Premium rate Whitehall helplines hit poor hardest - with half the cost coming from being on hold

 

Grieving relatives and crime victims are among millions of people forced to pay premium rates to ring government helplines, a parliamentary committee reported today.

Users spent around £56m last year making more than 130 million calls to higher-rate numbers run by Whitehall; almost half the costs were incurred while waiting for calls to be answered. Nearly two-thirds of Whitehall’s helpline numbers are charged at higher rates, according to the Public Accounts Committee.

The PAC has condemned the practice, saying that the victims hit hardest are “often vulnerable people”, as they are more dependent on advice and are more likely to use mobiles, which charge even higher rates than landlines.

Among the services which attract higher-rate charges via their 0845 prefix are the Bereavement Service helpline, which takes calls from relatives seeking advice on whether they are eligible for help with funeral costs. It is one of the 35 higher-rate lines operated by the Department for Work and Pensions (DWP).

Higher rates are also charged on government-run numbers for the victims of crime and for complaints and queries about student loan payments.

The committee warned that: “Higher-rate telephone lines have a disproportionate impact on vulnerable and low-income groups.”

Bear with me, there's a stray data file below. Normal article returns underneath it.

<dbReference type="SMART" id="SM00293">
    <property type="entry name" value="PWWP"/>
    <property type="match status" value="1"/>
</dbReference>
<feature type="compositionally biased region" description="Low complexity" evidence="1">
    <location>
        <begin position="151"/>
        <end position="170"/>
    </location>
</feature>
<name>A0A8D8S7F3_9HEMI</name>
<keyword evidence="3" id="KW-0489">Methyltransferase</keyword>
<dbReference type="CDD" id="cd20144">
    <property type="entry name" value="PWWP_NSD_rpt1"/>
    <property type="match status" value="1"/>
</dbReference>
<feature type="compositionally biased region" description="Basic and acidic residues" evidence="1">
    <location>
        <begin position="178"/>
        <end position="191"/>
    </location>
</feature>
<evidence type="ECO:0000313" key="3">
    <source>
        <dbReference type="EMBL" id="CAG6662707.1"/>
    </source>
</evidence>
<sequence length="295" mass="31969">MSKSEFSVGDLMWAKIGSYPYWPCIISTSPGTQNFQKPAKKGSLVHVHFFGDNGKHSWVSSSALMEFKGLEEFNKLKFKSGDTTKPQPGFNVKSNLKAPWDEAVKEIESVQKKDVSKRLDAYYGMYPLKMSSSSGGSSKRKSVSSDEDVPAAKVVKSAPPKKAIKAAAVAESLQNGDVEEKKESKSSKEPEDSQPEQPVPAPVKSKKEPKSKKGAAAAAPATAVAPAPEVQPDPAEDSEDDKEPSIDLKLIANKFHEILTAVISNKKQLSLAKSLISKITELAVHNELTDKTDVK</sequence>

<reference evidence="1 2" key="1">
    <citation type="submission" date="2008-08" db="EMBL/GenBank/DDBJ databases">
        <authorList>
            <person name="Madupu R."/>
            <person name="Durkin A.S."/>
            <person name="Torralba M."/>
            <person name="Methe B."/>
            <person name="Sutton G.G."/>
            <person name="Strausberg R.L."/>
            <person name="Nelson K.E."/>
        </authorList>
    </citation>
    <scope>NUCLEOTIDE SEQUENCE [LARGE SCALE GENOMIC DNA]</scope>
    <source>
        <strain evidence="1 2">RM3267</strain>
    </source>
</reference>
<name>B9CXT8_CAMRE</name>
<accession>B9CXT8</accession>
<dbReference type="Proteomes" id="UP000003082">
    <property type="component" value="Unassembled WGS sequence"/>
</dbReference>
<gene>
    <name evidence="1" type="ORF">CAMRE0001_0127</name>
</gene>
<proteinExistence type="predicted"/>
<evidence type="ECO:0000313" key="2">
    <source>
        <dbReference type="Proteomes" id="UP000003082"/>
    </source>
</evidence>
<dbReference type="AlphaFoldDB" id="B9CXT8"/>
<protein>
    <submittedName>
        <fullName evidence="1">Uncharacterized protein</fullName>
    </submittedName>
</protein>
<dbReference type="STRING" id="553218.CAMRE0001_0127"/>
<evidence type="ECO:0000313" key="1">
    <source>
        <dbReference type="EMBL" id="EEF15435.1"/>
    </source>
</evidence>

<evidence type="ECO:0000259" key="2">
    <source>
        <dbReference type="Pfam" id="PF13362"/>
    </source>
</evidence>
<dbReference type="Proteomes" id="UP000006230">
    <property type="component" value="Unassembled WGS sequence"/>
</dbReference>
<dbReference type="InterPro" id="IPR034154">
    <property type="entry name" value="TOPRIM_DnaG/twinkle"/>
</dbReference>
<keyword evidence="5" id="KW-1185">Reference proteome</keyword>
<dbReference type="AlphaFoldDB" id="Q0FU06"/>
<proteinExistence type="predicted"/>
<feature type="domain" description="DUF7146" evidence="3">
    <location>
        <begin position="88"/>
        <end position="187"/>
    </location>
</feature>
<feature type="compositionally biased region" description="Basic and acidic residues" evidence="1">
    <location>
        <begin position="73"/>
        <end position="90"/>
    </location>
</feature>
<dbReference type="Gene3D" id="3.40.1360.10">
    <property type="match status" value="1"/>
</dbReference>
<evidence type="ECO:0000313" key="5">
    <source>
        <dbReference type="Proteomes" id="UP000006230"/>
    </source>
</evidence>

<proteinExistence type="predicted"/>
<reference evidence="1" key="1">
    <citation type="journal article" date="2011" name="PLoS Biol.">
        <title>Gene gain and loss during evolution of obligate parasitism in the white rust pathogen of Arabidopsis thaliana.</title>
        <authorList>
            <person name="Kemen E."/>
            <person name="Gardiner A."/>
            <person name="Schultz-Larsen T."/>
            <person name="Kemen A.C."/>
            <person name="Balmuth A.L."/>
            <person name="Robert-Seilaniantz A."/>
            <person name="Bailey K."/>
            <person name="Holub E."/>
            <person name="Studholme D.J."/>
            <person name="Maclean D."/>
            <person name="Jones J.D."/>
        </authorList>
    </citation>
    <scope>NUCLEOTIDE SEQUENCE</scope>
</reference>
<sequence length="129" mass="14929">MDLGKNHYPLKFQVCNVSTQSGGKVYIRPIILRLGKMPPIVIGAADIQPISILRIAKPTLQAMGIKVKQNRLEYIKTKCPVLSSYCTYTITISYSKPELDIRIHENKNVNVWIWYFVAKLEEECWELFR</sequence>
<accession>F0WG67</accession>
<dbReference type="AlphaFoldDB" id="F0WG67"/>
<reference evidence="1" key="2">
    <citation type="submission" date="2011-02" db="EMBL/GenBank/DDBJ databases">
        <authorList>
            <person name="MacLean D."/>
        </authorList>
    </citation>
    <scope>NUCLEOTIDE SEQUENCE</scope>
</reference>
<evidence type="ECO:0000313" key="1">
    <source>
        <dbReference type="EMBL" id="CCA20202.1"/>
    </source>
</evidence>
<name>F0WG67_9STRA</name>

Last year, 208 million calls were made to government numbers, including 100 million to the DWP and 68 million to HM Revenue and Customs. About 63 per cent of the calls – equivalent to 131 million – attracted higher-rate charges.

Margaret Hodge, the committee’s chairman, said last night: “Customers of government services should be able to contact those services easily and cheaply.

“Charging customers higher rates by making them use 0845 numbers is not acceptable, especially when the customers are often vulnerable people.”

Welcoming a commitment by the DWP to phase out the use of 0845 numbers, she said: “There should be low-cost alternatives for all services used by a lot of vulnerable people.”

The departments do not receive the revenue, but the committee report criticised them for not knowing how much cash the lines raised.

The MPs were also fiercely critical of the amount of time it takes for calls to the helplines to be picked up, usually falling well short of the “benchmark” in call centres of 80 per cent being answered within 20 seconds. “Performance by departments varies but is often astonishingly bad,” the report said.

HMRC had an average waiting time of about seven minutes. The report added: “Astonishingly, the department only managed to answer 16 per cent of the calls it received to its tax credits helpline on 31 July 2013, the deadline-day for notifying changes of circumstances.”

The DWP said 54 per cent of calls were picked up within 20 seconds, but the average wait for a response was 104 seconds. Matthew Sinclair, chief executive of the TaxPayers’ Alliance, said: “Premium rate lines not only cost a fortune to use but hit those on low incomes particularly hard.

“It’s time ministers scrapped these rip-off charges, as we pay enough for government bureaucracy already without a stealth telephone tax.”

A DWP spokesman said: “The DWP does not earn any revenue from 0845 numbers. All claimants who need to use an 0845 number can do so free at their local Jobcentre, or can request a call-back from an adviser.”

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